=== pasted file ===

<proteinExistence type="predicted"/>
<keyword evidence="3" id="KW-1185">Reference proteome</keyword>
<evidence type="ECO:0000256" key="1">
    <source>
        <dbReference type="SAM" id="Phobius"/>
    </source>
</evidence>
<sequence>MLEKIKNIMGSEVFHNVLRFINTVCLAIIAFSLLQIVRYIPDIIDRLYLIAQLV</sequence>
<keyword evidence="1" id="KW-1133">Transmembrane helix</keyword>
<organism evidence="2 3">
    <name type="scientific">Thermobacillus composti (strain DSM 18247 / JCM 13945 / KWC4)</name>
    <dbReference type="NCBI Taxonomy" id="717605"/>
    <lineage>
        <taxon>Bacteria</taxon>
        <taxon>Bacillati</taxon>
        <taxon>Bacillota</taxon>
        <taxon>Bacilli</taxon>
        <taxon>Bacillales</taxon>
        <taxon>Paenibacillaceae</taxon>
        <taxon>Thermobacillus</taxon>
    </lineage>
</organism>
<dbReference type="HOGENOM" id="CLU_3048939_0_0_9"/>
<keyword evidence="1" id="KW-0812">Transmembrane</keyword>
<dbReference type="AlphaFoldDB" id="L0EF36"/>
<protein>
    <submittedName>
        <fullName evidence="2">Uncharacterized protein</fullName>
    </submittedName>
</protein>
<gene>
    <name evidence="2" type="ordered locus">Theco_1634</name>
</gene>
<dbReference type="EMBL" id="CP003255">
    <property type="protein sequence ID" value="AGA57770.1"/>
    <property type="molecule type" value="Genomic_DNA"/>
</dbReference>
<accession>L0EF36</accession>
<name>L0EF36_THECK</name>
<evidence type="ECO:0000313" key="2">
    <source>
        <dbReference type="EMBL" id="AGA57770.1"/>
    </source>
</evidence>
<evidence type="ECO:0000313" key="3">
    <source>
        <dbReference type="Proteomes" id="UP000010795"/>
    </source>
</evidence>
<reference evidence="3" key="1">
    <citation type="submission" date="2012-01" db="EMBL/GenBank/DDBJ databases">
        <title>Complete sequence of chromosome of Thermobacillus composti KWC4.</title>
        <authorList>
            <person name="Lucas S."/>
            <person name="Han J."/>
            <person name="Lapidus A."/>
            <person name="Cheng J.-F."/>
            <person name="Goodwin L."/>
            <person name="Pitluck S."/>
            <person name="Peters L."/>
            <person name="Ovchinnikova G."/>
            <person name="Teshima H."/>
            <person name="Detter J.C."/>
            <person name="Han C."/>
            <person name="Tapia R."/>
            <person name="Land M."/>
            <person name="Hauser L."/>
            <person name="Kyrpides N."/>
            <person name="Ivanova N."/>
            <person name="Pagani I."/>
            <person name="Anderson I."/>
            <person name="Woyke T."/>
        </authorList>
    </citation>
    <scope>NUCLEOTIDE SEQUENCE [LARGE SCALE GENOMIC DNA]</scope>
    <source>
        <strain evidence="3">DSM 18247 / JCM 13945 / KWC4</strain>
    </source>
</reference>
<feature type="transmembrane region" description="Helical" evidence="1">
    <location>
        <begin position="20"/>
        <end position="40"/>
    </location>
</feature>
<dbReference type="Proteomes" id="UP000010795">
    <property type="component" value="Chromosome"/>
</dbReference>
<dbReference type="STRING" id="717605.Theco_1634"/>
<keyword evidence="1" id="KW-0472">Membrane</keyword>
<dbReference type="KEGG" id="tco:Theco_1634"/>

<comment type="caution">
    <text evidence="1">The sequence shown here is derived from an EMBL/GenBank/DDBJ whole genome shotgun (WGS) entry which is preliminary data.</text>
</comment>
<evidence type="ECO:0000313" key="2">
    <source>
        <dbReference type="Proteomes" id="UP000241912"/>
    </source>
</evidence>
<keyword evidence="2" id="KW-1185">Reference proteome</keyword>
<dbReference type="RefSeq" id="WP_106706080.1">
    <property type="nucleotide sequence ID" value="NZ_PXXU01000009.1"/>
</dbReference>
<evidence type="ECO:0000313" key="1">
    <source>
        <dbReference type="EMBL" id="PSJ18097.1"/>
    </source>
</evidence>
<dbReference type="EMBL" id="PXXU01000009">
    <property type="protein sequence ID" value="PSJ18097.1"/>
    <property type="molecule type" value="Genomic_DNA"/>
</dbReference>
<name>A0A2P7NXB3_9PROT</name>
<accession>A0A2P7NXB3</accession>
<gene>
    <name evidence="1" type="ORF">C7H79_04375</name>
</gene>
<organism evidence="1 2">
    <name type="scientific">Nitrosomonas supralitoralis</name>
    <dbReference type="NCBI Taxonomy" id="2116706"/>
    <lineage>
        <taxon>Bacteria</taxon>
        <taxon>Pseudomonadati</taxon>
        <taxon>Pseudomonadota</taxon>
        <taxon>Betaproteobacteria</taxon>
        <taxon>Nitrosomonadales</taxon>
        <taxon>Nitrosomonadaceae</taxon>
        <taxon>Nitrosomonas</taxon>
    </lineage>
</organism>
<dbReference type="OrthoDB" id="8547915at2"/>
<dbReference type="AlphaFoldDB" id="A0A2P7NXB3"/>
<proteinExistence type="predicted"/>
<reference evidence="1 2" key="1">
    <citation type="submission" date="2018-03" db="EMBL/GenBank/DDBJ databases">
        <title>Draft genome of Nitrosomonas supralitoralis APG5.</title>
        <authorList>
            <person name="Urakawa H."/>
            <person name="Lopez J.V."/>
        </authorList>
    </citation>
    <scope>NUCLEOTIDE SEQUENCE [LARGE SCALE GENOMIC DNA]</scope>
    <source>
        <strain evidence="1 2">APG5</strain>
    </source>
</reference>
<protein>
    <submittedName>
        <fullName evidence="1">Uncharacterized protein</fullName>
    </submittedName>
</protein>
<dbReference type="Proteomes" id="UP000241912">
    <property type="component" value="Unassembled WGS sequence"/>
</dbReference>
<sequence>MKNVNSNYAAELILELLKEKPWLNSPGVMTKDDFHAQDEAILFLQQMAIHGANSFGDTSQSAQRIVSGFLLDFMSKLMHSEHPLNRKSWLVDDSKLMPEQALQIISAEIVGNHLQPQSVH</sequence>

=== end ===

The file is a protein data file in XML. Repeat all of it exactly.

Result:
<proteinExistence type="predicted"/>
<keyword evidence="3" id="KW-1185">Reference proteome</keyword>
<evidence type="ECO:0000256" key="1">
    <source>
        <dbReference type="SAM" id="Phobius"/>
    </source>
</evidence>
<sequence>MLEKIKNIMGSEVFHNVLRFINTVCLAIIAFSLLQIVRYIPDIIDRLYLIAQLV</sequence>
<keyword evidence="1" id="KW-1133">Transmembrane helix</keyword>
<organism evidence="2 3">
    <name type="scientific">Thermobacillus composti (strain DSM 18247 / JCM 13945 / KWC4)</name>
    <dbReference type="NCBI Taxonomy" id="717605"/>
    <lineage>
        <taxon>Bacteria</taxon>
        <taxon>Bacillati</taxon>
        <taxon>Bacillota</taxon>
        <taxon>Bacilli</taxon>
        <taxon>Bacillales</taxon>
        <taxon>Paenibacillaceae</taxon>
        <taxon>Thermobacillus</taxon>
    </lineage>
</organism>
<dbReference type="HOGENOM" id="CLU_3048939_0_0_9"/>
<keyword evidence="1" id="KW-0812">Transmembrane</keyword>
<dbReference type="AlphaFoldDB" id="L0EF36"/>
<protein>
    <submittedName>
        <fullName evidence="2">Uncharacterized protein</fullName>
    </submittedName>
</protein>
<gene>
    <name evidence="2" type="ordered locus">Theco_1634</name>
</gene>
<dbReference type="EMBL" id="CP003255">
    <property type="protein sequence ID" value="AGA57770.1"/>
    <property type="molecule type" value="Genomic_DNA"/>
</dbReference>
<accession>L0EF36</accession>
<name>L0EF36_THECK</name>
<evidence type="ECO:0000313" key="2">
    <source>
        <dbReference type="EMBL" id="AGA57770.1"/>
    </source>
</evidence>
<evidence type="ECO:0000313" key="3">
    <source>
        <dbReference type="Proteomes" id="UP000010795"/>
    </source>
</evidence>
<reference evidence="3" key="1">
    <citation type="submission" date="2012-01" db="EMBL/GenBank/DDBJ databases">
        <title>Complete sequence of chromosome of Thermobacillus composti KWC4.</title>
        <authorList>
            <person name="Lucas S."/>
            <person name="Han J."/>
            <person name="Lapidus A."/>
            <person name="Cheng J.-F."/>
            <person name="Goodwin L."/>
            <person name="Pitluck S."/>
            <person name="Peters L."/>
            <person name="Ovchinnikova G."/>
            <person name="Teshima H."/>
            <person name="Detter J.C."/>
            <person name="Han C."/>
            <person name="Tapia R."/>
            <person name="Land M."/>
            <person name="Hauser L."/>
            <person name="Kyrpides N."/>
            <person name="Ivanova N."/>
            <person name="Pagani I."/>
            <person name="Anderson I."/>
            <person name="Woyke T."/>
        </authorList>
    </citation>
    <scope>NUCLEOTIDE SEQUENCE [LARGE SCALE GENOMIC DNA]</scope>
    <source>
        <strain evidence="3">DSM 18247 / JCM 13945 / KWC4</strain>
    </source>
</reference>
<feature type="transmembrane region" description="Helical" evidence="1">
    <location>
        <begin position="20"/>
        <end position="40"/>
    </location>
</feature>
<dbReference type="Proteomes" id="UP000010795">
    <property type="component" value="Chromosome"/>
</dbReference>
<dbReference type="STRING" id="717605.Theco_1634"/>
<keyword evidence="1" id="KW-0472">Membrane</keyword>
<dbReference type="KEGG" id="tco:Theco_1634"/>

<comment type="caution">
    <text evidence="1">The sequence shown here is derived from an EMBL/GenBank/DDBJ whole genome shotgun (WGS) entry which is preliminary data.</text>
</comment>
<evidence type="ECO:0000313" key="2">
    <source>
        <dbReference type="Proteomes" id="UP000241912"/>
    </source>
</evidence>
<keyword evidence="2" id="KW-1185">Reference proteome</keyword>
<dbReference type="RefSeq" id="WP_106706080.1">
    <property type="nucleotide sequence ID" value="NZ_PXXU01000009.1"/>
</dbReference>
<evidence type="ECO:0000313" key="1">
    <source>
        <dbReference type="EMBL" id="PSJ18097.1"/>
    </source>
</evidence>
<dbReference type="EMBL" id="PXXU01000009">
    <property type="protein sequence ID" value="PSJ18097.1"/>
    <property type="molecule type" value="Genomic_DNA"/>
</dbReference>
<name>A0A2P7NXB3_9PROT</name>
<accession>A0A2P7NXB3</accession>
<gene>
    <name evidence="1" type="ORF">C7H79_04375</name>
</gene>
<organism evidence="1 2">
    <name type="scientific">Nitrosomonas supralitoralis</name>
    <dbReference type="NCBI Taxonomy" id="2116706"/>
    <lineage>
        <taxon>Bacteria</taxon>
        <taxon>Pseudomonadati</taxon>
        <taxon>Pseudomonadota</taxon>
        <taxon>Betaproteobacteria</taxon>
        <taxon>Nitrosomonadales</taxon>
        <taxon>Nitrosomonadaceae</taxon>
        <taxon>Nitrosomonas</taxon>
    </lineage>
</organism>
<dbReference type="OrthoDB" id="8547915at2"/>
<dbReference type="AlphaFoldDB" id="A0A2P7NXB3"/>
<proteinExistence type="predicted"/>
<reference evidence="1 2" key="1">
    <citation type="submission" date="2018-03" db="EMBL/GenBank/DDBJ databases">
        <title>Draft genome of Nitrosomonas supralitoralis APG5.</title>
        <authorList>
            <person name="Urakawa H."/>
            <person name="Lopez J.V."/>
        </authorList>
    </citation>
    <scope>NUCLEOTIDE SEQUENCE [LARGE SCALE GENOMIC DNA]</scope>
    <source>
        <strain evidence="1 2">APG5</strain>
    </source>
</reference>
<protein>
    <submittedName>
        <fullName evidence="1">Uncharacterized protein</fullName>
    </submittedName>
</protein>
<dbReference type="Proteomes" id="UP000241912">
    <property type="component" value="Unassembled WGS sequence"/>
</dbReference>
<sequence>MKNVNSNYAAELILELLKEKPWLNSPGVMTKDDFHAQDEAILFLQQMAIHGANSFGDTSQSAQRIVSGFLLDFMSKLMHSEHPLNRKSWLVDDSKLMPEQALQIISAEIVGNHLQPQSVH</sequence>